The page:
"Buenos dias", "buenas noches" -- this was the first words in a foreign language I heard in my life, as a three-year old boy growing up in developing post-war Western Germany, where the first gastarbeiters had arrived from Spain. Fascinated by the strange sounds, I tried to get to know some more languages, the only opportunity being TV courses of English and French -- there was no foreign language education for pre-teen school children in Germany yet in those days. Read more
To find some answers Tim Machan explores the language's present and past, and looks ahead to its futures among the one and a half billion people who speak it. His search is fascinating and important, for definitions of English have influenced education and law in many countries and helped shape the identities of those who live in them.
This volume provides a new perspective on the evolution of the special language of medicine, based on the electronic corpus of Early Modern English Medical Texts, containing over two million words of medical writing from 1500 to 1700.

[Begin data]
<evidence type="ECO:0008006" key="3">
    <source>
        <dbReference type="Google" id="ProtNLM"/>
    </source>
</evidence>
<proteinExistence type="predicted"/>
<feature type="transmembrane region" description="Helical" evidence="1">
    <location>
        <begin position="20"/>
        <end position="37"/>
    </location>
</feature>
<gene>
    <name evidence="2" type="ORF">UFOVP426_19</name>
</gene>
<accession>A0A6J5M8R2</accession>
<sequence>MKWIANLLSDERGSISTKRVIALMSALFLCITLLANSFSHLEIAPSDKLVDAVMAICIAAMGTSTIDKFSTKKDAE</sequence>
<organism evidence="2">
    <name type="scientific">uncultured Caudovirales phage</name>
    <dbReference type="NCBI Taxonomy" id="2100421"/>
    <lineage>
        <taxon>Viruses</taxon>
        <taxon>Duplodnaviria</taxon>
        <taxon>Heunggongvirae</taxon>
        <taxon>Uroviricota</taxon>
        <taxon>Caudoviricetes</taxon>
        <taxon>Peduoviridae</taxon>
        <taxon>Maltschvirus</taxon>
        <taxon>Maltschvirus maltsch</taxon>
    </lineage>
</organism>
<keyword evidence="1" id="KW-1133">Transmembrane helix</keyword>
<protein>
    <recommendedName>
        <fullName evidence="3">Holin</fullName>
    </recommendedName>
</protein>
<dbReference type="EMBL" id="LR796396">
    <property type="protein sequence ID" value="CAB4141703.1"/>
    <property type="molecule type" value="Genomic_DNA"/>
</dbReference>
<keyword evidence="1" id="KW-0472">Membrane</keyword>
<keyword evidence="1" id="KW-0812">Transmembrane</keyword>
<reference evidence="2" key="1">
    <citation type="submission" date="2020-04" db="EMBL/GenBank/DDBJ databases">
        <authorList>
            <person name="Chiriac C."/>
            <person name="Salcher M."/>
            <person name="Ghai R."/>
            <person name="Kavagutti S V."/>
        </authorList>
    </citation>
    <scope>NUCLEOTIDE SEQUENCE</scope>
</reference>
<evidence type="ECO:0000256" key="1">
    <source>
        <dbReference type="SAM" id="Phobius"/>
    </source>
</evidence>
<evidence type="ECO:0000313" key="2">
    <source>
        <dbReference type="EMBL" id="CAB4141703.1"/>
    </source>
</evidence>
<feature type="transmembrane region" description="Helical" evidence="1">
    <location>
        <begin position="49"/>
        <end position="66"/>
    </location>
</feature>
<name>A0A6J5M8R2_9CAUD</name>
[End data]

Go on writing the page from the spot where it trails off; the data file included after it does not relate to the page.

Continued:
Grammar in Use across Time and Space
Deconstructing the Japanese dative subject construction
This monograph contains the first systematic investigation of the Japanese
'dative subject' construction across time and space. It demonstrates that,
in order to capture what speakers/writers know about how to put an
utterance or a clause together, it is necessary to pay attention to what
they do in actual language use and in different discourse types. The work
also shows the importance of diachronic perspectives to help us better
understand the ways in which a particular grammatical structure is
represented synchronically. By utilizing modern Japanese conversation,
contemporary Japanese novels, and a pre-modern and modern Japanese
literature corpus, the study highlights the role of 'dative subjects' at
the semantic and discourse-pragmatic levels. Specifically, it demonstrates
that what has been considered to be a most 'grammatical' aspect of Japanese
actually turns out to be rather pragmatically oriented.